Conclusion

The genetic prevalence of MH cannot be adequately estimated, because clinical penetrance of MH is highly variable and the majority of MHS individuals lack clinical symptoms in absence of triggering agents. Furthermore, there is no screening method to test for MH, as current tests are invasive (open muscle biopsy) or restricted to MH families with known MH-associated mutations (molecular genetic testing). Although prevalence is historically thought to be at approximately 1 in 50,000 or less, molecular genetic investigations have suggested the prevalence to be as high as 1 in 2000. Such a high frequency is further supported by the fact, that MH mutations have been identified in patients with exertional heat stroke and statin-induced rhabdomyolysis. Although MH is still a condition mainly of importance to anaesthesiologists, non-anaesthetic – and non-pharmacological – triggering of MH have substantially increased the number of people interested in MH. For further information and advice we refer the reader to the following popular weblinks on the topic: http://www.emhg.org and http://www.mhaus.org .

Acknowledgment: We thank Allison Dwileski for editorial assistance.

Funding / potential competing interests: Support was provided from institutional and/or departmental sources. No potential conflict of interest was relevant to this article. T. Girard is the author of the iPhone app "MHApp". All revenue go to the Eruopean MH Group (EMHG) and the MH Association of the United States (MHAUS) by a 50/50 share. He has no personal financial interest.

Correspondence

Correspondence: Oliver Bandschapp, MD, Department of Anaesthesia and Intensive Care, University Hospital Basel, CH-4031 Basel, Switzerland, bandschappo[at]uhbs.ch

References

  1 Girard T, Ginz H, Urwyler A. Maligne Hyperthermie. Schweiz Med Forum.2004:1192–7.

  2 Denborough M, Lovell R. Anaesthetic deaths in a family. Lancet.1960;2:45.

  3 Litman RS, Rosenberg H. Malignant hyperthermia: update on susceptibility testing. JAMA.2005;293:2918–24.

  4 Denborough M. Malignant hyperthermia. Lancet. 1998;352:1131–6.

  5 Rosenberg H, Davis M, James D, Pollock N, Stowell K. Malignant hyperthermia. Orphanet J Rare Dis.2007;2:21.

  6 Hopkins PM. Malignant hyperthermia: pharmacology of triggering. Br J Anaesth. 2011;107:48–56.

  7 Klingler W, Rueffert H, Lehmann-Horn F, Girard T, Hopkins PM. Core myopathies and risk of malignant hyperthermia. Anesth Analg.2009;109:1167–73.

  8 Kinder Ross A. Muscular dystrophy versus mitochondrial myopathy: the dilemma of the undiagnosed hypotonic child. Paediatr Anaesth.2007;17:1–6.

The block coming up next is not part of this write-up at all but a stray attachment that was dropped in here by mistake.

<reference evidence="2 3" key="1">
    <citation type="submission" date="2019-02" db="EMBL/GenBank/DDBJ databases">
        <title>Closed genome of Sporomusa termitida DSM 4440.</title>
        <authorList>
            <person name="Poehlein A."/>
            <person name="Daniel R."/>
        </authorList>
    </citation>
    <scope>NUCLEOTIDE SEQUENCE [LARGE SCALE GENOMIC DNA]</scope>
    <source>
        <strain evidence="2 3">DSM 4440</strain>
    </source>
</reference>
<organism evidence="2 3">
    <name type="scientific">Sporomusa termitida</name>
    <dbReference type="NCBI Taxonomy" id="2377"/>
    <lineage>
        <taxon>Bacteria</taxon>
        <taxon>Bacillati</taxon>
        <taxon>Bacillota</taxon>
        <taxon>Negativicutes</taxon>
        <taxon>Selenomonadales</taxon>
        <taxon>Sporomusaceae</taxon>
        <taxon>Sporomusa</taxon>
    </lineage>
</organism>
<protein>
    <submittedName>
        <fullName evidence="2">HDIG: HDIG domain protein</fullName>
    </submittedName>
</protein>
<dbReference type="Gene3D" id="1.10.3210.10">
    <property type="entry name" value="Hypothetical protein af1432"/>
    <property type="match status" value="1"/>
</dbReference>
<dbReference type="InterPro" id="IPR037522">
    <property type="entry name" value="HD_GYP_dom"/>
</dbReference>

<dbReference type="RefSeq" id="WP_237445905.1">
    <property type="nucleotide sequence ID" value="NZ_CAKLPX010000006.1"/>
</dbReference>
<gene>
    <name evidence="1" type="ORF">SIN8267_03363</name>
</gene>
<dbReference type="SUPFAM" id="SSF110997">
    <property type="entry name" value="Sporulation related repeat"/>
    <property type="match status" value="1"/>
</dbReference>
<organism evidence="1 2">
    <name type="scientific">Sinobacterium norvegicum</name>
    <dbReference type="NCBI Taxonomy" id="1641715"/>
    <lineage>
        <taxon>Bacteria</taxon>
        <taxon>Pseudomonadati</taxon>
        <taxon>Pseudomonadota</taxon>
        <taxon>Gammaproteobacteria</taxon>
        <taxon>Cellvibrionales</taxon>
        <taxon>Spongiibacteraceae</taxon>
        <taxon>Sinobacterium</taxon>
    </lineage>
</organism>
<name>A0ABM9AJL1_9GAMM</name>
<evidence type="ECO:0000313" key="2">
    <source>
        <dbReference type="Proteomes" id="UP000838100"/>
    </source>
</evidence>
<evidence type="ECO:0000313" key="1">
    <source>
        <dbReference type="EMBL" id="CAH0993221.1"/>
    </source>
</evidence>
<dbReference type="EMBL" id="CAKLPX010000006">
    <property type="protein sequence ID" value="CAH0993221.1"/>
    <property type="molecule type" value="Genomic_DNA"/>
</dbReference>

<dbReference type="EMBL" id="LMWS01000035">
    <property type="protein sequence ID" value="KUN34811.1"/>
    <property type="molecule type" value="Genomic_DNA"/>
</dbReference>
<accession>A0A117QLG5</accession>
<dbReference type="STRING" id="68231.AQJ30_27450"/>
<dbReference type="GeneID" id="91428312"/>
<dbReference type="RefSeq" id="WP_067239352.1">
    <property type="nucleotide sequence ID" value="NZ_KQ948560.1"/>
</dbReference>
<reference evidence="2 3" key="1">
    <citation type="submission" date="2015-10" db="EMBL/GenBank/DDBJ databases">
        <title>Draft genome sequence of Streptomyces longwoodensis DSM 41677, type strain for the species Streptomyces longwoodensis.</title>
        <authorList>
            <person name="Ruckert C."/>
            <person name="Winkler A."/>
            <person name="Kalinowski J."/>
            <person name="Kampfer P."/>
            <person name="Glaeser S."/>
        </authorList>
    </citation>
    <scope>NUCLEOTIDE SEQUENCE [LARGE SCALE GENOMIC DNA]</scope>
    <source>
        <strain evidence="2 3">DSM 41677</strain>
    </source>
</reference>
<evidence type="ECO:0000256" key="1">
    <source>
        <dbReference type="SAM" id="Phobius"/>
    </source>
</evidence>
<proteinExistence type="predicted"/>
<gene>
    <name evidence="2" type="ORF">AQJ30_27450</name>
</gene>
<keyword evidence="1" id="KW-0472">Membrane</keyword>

9 Parness J, Bandschapp O, Girard T. The myotonias and susceptibility to malignant hyperthermia. Anesth Analg.2009;109:1054–64.

10 Ording H. Incidence of malignant hyperthermia in Denmark. Anesth Analg. 1985;64:700–704.

11 Urwyler A, Hartung E. Die Maligne Hyperthermie. Anaesthesist.1994;43:557–69.

12 Sumitani M, Uchida K, Yasunaga H, Horiguchi H, Kusakabe Y, Matsuda S, et al. Prevalence of malignant hyperthermia and relationship with anesthetics in Japan: data from the diagnosis procedure combination database. Anesthesiology.2011;114:84–90.

13 Brady JE, Sun LS, Rosenberg H, Li G. Prevalence of malignant hyperthermia due to anesthesia in New York State, 2001–2005. Anesth Analg.2009;109:1162-–6.

14 Monnier N, Krivosic-Horber R, Payen JF, Kozak-Ribbens G, Nivoche Y, Adnet P, et al. Presence of two different genetic traits in malignant hyperthermia families: implication for genetic analysis, diagnosis, and incidence of malignant hyperthermia susceptibility. Anesthesiology.2002;97:1067–74.

15 Tautz TJ, Urwyler A, Antognini JF, Riou B. Case scenario: Increased end-tidal carbon dioxide: a diagnostic dilemma. Anesthesiology.2010;112:440–6.

16 Karan SM, Crowl F, Muldoon SM. Malignant hyperthermia masked by capnographic monitoring. Anesth Analg.1994;78:590–2.

17 Larach MG, Localio AR, Allen GC, Denborough MA, Ellis FR, Gronert GA, et al. A clinical grading scale to predict malignant hyperthermia susceptibility. Anesthesiology. 1994;80:771–9.

18 Schwartz L, Rockoff MA, Koka BV. Masseter spasm with anesthesia: incidence and implications. Anesthesiology.1984;61:772–5.

19 Lazzell VA, Carr AS, Lerman J, Burrows FA, Creighton RE. The incidence of masseter muscle rigidity after succinylcholine in infants and children. Can J Anaesth.1994;41:475–9.

20 Ummenhofer WC, Kindler C, Tschaler G, Hampl KF, Drewe J, Urwyler A. Propofol reduces succinylcholine induced increase of masseter muscle tone. Can J Anaesth. 1998;45:417–23.

21 O'Flynn RP, Shutack JG, Rosenberg H, Fletcher JE. Masseter muscle rigidity and malignant hyperthermia susceptibility in pediatric patients. An update on management and diagnosis. Anesthesiology.1994;80:1228–33.

22 Glahn KP, Ellis FR, Halsall PJ, Muller CR, Snoeck MM, Urwyler A, et al. Recognizing and managing a malignant hyperthermia crisis: guidelines from the European Malignant Hyperthermia Group. Br J Anaesth.2010;105:417–20.

23 Inan S, Wei H. The cytoprotective effects of dantrolene: a ryanodine receptor antagonist. Anesth Analg.2010;111:1400–10.

24 Bosch X, Poch E, Grau JM. Rhabdomyolysis and acute kidney injury. N Engl J Med.2009;361:62–72.

25 Burkman JM, Posner KL, Domino KB. Analysis of the clinical variables associated with recrudescence after malignant hyperthermia reactions. Anesthesiology.2007;106:901–6.